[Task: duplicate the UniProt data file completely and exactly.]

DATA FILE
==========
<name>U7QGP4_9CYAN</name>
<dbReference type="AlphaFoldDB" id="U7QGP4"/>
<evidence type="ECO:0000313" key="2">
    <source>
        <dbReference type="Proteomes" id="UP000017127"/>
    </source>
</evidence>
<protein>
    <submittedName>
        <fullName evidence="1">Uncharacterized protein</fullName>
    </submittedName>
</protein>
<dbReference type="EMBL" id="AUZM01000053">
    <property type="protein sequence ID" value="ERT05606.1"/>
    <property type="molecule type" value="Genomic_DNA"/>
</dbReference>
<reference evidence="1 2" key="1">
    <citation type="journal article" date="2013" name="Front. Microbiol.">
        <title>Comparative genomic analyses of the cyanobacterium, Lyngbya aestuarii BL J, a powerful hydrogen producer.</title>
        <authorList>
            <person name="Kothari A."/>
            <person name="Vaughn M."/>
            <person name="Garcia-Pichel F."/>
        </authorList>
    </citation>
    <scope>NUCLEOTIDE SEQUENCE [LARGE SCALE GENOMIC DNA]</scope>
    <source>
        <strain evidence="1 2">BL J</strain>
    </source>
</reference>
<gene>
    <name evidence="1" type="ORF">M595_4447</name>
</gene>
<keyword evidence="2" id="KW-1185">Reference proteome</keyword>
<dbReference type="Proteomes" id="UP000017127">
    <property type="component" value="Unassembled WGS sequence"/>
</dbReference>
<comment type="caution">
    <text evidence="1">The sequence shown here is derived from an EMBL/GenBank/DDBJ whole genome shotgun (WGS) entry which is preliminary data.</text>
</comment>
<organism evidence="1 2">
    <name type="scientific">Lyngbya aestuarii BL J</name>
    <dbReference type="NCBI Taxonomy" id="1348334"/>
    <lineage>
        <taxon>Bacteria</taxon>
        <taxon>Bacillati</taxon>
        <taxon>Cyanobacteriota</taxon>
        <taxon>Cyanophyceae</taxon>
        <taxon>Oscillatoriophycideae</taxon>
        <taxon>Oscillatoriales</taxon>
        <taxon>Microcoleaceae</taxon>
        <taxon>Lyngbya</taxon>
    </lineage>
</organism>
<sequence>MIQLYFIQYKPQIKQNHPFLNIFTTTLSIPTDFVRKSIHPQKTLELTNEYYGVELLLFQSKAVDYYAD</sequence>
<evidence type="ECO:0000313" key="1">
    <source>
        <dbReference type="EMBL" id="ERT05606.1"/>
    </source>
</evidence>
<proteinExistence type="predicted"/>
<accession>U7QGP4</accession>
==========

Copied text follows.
<name>U7QGP4_9CYAN</name>
<dbReference type="AlphaFoldDB" id="U7QGP4"/>
<evidence type="ECO:0000313" key="2">
    <source>
        <dbReference type="Proteomes" id="UP000017127"/>
    </source>
</evidence>
<protein>
    <submittedName>
        <fullName evidence="1">Uncharacterized protein</fullName>
    </submittedName>
</protein>
<dbReference type="EMBL" id="AUZM01000053">
    <property type="protein sequence ID" value="ERT05606.1"/>
    <property type="molecule type" value="Genomic_DNA"/>
</dbReference>
<reference evidence="1 2" key="1">
    <citation type="journal article" date="2013" name="Front. Microbiol.">
        <title>Comparative genomic analyses of the cyanobacterium, Lyngbya aestuarii BL J, a powerful hydrogen producer.</title>
        <authorList>
            <person name="Kothari A."/>
            <person name="Vaughn M."/>
            <person name="Garcia-Pichel F."/>
        </authorList>
    </citation>
    <scope>NUCLEOTIDE SEQUENCE [LARGE SCALE GENOMIC DNA]</scope>
    <source>
        <strain evidence="1 2">BL J</strain>
    </source>
</reference>
<gene>
    <name evidence="1" type="ORF">M595_4447</name>
</gene>
<keyword evidence="2" id="KW-1185">Reference proteome</keyword>
<dbReference type="Proteomes" id="UP000017127">
    <property type="component" value="Unassembled WGS sequence"/>
</dbReference>
<comment type="caution">
    <text evidence="1">The sequence shown here is derived from an EMBL/GenBank/DDBJ whole genome shotgun (WGS) entry which is preliminary data.</text>
</comment>
<organism evidence="1 2">
    <name type="scientific">Lyngbya aestuarii BL J</name>
    <dbReference type="NCBI Taxonomy" id="1348334"/>
    <lineage>
        <taxon>Bacteria</taxon>
        <taxon>Bacillati</taxon>
        <taxon>Cyanobacteriota</taxon>
        <taxon>Cyanophyceae</taxon>
        <taxon>Oscillatoriophycideae</taxon>
        <taxon>Oscillatoriales</taxon>
        <taxon>Microcoleaceae</taxon>
        <taxon>Lyngbya</taxon>
    </lineage>
</organism>
<sequence>MIQLYFIQYKPQIKQNHPFLNIFTTTLSIPTDFVRKSIHPQKTLELTNEYYGVELLLFQSKAVDYYAD</sequence>
<evidence type="ECO:0000313" key="1">
    <source>
        <dbReference type="EMBL" id="ERT05606.1"/>
    </source>
</evidence>
<proteinExistence type="predicted"/>
<accession>U7QGP4</accession>